Round the keyboard was a paper label, with the words ‘WRITE ME’ beautifully printed on it in large letters. Alice ventured to touch the keys, and, finding the sensation to be addictive and quite wonderful in its staccato rhythm, very soon found she had written a page! Three pages! “What a curious feeling!” said Alice, “I must be becoming a writer.” And so it was indeed, for there were words on the screen and the pads of her fingers were singing with a kind of joy.
~ adapted from Lewis Carroll’s Alice’s Adventures in Wonderland
It is coming to the end of #AcWriMo, ‘Academic Writing Month’, when, for the duration of November, academic writers take to social media with valiant goals of words written and writing tasks completed. I know how good it feels to watch the words grow. But writing is more than increasing words. It is reading. It is cutting out words. It is drafting words upon words that don’t work; words which are the evidence of problem-solving processes, etched onto white screens or into notebooks; for erasure or storage in shadowy places, not for publication.
In my PhD, and in this blog, I use writing as a medium of reflective and analytic thinking. ‘Writing aloud’ or ‘free writing’ is one way in which I sometimes see where the words take me and which surprising and non-linear burrows I might be catapulted through.
This post emerges out of a blog and Twitter conversation with three academics around writing and autoethnography: Helen Kara (who writes here about ‘showing her workings’ and revealing the personal), Naomi Barnes (who muses here about autoethnography as a vehicle between the personal and theoretical) and Katie Collins (who responds here with her thoughts about writing as thinking, as filter on reality and as power). Here, I offer my own thoughts to this conversation.
I was ushered into this conversation by Helen, but was already familiar with Katie’s work. Once Alice’s Adventures in Wonderland was enmeshed into the fibres of my PhD thesis, I went looking for someone else who had done something similar (because surely I couldn’t be the first), and came across Katie’s then-recently-published dissertation. We had done different things with Alice, but the novel clearly resonated for both of us.
While I didn’t use Deleuzian theory in my PhD, Deleuze’s 1990 Logic of Sense reflects some of my thinking of Alice as a novel of identity contestation, fluid becoming and un-becoming, through language. Carroll’s fantastical, imaginative world questions adult realities and plays with the power and (non)sense of words. Deleuze positions Alice at the borders. As a neophyte researcher who has made some non-traditional choices, I have felt that I have operated in some ways at the borders, questioning and pushing at the edge of where I am expected to be, what I’m expected to do and how I’m expected to do it. Being at once curious about, filled with wonder for, and at odds with, the world is an affinity I feel with Alice. (This week I will present on my use of the Alice metaphor in my PhD, at the Australian Association for Research in Education conference.)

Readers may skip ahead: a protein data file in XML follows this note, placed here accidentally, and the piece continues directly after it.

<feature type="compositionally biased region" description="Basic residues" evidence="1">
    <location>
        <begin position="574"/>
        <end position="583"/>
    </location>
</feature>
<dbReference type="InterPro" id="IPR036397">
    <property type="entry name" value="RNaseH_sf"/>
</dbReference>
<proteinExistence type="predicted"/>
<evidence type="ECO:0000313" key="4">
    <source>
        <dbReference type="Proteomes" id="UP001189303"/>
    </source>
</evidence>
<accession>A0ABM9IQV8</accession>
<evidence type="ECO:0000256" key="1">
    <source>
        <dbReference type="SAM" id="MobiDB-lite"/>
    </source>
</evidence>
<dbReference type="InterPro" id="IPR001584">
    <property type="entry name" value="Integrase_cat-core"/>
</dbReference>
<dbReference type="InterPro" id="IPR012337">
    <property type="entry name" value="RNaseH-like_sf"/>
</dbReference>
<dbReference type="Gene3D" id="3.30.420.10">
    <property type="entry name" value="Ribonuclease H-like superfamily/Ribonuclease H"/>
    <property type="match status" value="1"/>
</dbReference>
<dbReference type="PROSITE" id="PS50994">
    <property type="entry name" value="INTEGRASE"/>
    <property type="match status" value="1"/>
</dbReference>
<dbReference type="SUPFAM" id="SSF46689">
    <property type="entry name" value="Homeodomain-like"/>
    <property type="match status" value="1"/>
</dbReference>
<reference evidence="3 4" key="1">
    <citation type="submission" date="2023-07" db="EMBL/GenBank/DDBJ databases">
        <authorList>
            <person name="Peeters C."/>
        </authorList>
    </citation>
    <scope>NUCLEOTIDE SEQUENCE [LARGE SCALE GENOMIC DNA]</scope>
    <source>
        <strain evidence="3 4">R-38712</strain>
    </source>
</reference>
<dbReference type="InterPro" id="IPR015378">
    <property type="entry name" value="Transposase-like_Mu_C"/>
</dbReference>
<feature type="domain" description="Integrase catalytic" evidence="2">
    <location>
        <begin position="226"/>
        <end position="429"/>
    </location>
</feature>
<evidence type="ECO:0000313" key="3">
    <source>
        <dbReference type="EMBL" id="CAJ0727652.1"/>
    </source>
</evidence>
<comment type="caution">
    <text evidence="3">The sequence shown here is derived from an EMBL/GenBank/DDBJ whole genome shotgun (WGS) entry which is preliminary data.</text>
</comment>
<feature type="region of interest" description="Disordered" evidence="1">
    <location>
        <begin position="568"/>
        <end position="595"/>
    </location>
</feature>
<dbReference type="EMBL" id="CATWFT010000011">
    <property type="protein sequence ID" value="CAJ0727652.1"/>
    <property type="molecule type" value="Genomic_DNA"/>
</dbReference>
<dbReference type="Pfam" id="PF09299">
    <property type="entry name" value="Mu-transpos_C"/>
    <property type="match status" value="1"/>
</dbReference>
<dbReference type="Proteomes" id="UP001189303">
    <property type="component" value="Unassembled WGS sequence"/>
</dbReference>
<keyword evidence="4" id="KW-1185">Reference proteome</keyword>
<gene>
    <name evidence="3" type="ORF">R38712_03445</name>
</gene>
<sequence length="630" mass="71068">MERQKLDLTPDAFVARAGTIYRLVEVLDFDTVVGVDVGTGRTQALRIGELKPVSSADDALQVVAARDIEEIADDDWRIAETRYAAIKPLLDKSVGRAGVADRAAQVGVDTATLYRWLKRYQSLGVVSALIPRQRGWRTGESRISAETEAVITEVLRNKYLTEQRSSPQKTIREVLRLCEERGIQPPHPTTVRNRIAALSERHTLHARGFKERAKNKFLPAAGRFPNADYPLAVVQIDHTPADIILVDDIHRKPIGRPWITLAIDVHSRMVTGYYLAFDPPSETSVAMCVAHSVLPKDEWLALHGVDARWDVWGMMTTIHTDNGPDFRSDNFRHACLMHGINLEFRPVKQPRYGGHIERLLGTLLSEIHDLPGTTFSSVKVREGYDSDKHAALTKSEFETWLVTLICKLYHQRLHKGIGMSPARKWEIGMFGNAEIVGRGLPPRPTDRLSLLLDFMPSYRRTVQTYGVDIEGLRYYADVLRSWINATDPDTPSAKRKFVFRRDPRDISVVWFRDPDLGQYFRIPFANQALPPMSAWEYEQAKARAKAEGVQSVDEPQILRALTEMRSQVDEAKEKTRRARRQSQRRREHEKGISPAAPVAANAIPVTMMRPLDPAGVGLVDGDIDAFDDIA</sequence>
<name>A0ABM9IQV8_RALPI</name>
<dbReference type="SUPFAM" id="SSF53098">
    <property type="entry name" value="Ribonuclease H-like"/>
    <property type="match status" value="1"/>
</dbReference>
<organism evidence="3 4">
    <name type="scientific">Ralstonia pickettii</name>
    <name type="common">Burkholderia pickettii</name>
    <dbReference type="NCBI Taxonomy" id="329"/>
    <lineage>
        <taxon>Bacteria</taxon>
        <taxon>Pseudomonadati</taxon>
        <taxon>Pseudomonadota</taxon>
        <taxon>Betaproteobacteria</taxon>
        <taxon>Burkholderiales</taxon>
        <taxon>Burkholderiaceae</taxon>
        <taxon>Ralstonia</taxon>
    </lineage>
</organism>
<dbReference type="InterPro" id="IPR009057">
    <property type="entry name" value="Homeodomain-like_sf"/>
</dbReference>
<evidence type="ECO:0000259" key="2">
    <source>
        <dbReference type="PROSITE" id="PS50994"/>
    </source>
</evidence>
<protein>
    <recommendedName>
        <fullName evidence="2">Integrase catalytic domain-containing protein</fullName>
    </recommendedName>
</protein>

While for my PhD I didn’t adopt autoethnography per se, I did use the autoethnographer’s lens as part of my conceptual bricolage. That is, I saw myself as research instrument, self-conscious participant and immersed, self-identified insider member of my study. Michael Schwalbe’s 1996 metaphor resonated: reflections on my self were both door and mirror; a way in to others and a way back to self.
My PhD thesis self-story (I was interviewed as one of my own participants; but that’s another tale) had the purpose of making transparent my own worldview (along the lines of Helen’s ‘showing my workings’), but it also had another function: to help me know myself. As I worked to find the words to explore and articulate my own lived experiences of the phenomena I was studying, I found, as others have, that I wrote my way into knowing, wrote my world into a version of its reality and constructed my own story in new ways, through the talk-aloud experience of the interviews and the process of forming and finding the words to frame my narrative.
I wrote at one point about writing a PhD as like freeing a sculpture from stone, but I wonder if the process of writing is one in which we free what already exists within, or if it is more than this. Creation? Collage? Weaving? Moulding? None of these seems to adequately embody the process of writing which seems to come simultaneously from within and without; from past, present and future; from materials tangible and intangible. It is deliberate and intuitive; visible and invisible.
And so, I continue to welcome opportunities to write my way into being, to write my way into understanding and to connect my words and thoughts with those of others.